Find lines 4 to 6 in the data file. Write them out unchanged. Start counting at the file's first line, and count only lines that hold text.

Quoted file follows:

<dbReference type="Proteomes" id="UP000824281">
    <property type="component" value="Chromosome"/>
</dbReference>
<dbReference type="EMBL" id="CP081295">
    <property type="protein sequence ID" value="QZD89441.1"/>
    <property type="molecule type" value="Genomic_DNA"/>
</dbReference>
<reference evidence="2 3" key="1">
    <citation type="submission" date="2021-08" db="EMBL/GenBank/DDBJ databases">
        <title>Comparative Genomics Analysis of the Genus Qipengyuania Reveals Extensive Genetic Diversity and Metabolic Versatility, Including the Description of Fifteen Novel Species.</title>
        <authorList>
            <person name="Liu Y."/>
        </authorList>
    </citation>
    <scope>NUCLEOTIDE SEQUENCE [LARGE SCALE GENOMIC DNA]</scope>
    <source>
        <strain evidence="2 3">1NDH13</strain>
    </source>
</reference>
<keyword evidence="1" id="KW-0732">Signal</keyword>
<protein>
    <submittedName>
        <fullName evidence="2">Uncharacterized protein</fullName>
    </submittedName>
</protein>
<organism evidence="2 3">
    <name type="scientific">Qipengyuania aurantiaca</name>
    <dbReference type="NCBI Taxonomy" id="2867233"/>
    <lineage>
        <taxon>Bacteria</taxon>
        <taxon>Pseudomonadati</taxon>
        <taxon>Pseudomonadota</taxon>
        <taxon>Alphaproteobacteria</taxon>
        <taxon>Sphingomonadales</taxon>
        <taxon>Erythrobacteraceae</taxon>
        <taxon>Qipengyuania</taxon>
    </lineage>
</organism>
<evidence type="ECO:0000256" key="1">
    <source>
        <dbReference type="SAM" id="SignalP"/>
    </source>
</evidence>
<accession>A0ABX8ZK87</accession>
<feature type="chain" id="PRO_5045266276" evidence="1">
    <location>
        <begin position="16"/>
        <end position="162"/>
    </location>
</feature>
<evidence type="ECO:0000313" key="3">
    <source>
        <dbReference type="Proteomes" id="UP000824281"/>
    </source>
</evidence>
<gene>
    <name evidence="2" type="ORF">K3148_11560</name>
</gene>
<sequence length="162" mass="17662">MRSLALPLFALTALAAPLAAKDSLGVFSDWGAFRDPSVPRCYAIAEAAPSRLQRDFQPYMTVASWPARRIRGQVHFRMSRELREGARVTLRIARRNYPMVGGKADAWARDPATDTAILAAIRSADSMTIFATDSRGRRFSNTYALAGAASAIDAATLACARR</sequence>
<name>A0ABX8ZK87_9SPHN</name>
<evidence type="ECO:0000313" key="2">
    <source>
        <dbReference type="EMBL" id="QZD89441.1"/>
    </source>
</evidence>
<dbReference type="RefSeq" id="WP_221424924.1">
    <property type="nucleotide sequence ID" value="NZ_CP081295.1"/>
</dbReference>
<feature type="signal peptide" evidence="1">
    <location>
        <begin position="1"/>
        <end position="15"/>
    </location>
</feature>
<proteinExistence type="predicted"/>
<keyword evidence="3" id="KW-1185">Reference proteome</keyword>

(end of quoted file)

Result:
<dbReference type="EMBL" id="CP081295">
    <property type="protein sequence ID" value="QZD89441.1"/>
    <property type="molecule type" value="Genomic_DNA"/>